Several million American workers will reduce their hours on the job or leave the workforce entirely because of incentives built into President Barack Obama's health care overhaul, the Congressional Budget Office said Tuesday.
Gov. Chris Christie said Monday he may have heard about congestion on the George Washington Bridge last fall but it didn't register as anything more than regular traffic jams because he wasn't aware his aides had ordered lanes blocked, apparently for political retribution.
Gov. Chris Christie made inaccurate statements during a news conference about the lane closures near the George Washington Bridge, according to a letter released Friday by a lawyer for a former Christie loyalist who ordered the closures and resigned amid the ensuing scandal that has engulfed the New Jersey governor's administration.
Rep. Henry Waxman, one of Congress' fiercest negotiators and a policy expert on everything from clean air to health care, will retire at the end of the year after four decades in the House.
Frustrated by years of partisan gridlock, President Barack Obama is moving to flex his presidential powers during his sixth year in office. He's starting by using Tuesday night's State of the Union address to announce executive actions to raise the minimum wage for new federal contracts, help the long-term unemployed find work and expand job-training programs.
Seeking to energize his sluggish second term, President Barack Obama vowed Tuesday night in his State of the Union address to sidestep Congress "whenever and wherever" necessary to narrow economic disparities between rich and poor.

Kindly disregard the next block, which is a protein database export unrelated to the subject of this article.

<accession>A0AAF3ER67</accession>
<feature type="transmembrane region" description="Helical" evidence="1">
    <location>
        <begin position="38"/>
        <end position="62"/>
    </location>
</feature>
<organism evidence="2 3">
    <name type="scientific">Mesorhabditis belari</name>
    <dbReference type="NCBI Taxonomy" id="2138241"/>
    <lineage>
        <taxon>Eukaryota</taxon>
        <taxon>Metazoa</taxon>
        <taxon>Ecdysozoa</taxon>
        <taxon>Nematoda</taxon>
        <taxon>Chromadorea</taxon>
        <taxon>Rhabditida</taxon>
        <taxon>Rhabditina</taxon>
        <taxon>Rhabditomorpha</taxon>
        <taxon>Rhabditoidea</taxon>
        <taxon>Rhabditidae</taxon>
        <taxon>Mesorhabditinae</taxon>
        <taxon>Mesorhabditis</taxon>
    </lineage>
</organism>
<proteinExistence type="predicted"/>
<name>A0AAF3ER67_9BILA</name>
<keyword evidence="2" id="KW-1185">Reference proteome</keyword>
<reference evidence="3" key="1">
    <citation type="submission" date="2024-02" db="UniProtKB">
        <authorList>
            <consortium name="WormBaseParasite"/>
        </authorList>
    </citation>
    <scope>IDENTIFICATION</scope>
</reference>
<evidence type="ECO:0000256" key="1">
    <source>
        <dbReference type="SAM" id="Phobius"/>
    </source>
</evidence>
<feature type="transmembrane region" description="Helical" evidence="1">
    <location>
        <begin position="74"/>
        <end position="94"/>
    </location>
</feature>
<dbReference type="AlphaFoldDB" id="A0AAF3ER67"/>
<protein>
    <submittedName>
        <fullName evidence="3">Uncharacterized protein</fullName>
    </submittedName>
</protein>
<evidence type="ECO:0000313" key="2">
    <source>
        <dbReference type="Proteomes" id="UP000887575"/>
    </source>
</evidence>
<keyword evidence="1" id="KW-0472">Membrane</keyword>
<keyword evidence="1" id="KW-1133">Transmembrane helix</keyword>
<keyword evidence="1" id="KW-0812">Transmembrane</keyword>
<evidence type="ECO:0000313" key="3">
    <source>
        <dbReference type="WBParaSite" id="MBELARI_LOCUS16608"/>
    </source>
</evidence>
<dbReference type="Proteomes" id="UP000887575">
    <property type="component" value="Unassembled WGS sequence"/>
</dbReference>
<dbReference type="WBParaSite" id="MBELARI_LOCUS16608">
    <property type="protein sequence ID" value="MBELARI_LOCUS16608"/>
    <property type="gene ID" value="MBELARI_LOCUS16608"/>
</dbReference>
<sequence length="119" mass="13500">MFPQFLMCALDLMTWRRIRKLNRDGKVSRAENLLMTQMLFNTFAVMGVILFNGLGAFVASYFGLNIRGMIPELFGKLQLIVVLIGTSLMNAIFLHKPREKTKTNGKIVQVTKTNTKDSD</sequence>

The sister and mother of a Washington man imprisoned in North Korea are attending the State of the Union Address.
A U.S. diplomat on Tuesday urged North Korea to pardon imprisoned American Kenneth Bae, saying he is in poor health and needs to return home.
Farm-state lawmakers are pushing for final passage of the massive, five-year farm bill as it heads to the House floor Wednesday — member by member, vote by vote.
Having watched several promising campaigns collapse in 2012 after candidates made catastrophic mistakes, national Republican leaders are leaving nothing to chance as they prepare for this year's midterm elections.
Struggling to generate second-term momentum, President Barack Obama will confront a politically divided Congress with a demand to expand economic opportunity in America, asserting in his State of the Union address Tuesday that he will take action on his own if lawmakers fail to help shrink the income gap between the rich and the poor.
The Arizona Republican Party has formally censured Sen. John McCain, citing a voting record that they say is insufficiently conservative.
Federal prosecutors have escalated their criminal investigation into allegations that Gov. Chris Christie's aides created traffic jams as political payback, subpoenaing his re-election campaign and the state Republican leadership.
In the absence of federal regulation, states from Rhode Island to Hawaii are considering laws to require labels on food items containing genetically modified ingredients.
Trust in elected leaders has fallen sharply, a global survey revealed Monday, citing the protracted budget battle in Washington that nearly saw the U.S. default on its debts and Europe's stuttering response to its debt crisis as key reasons for the drop.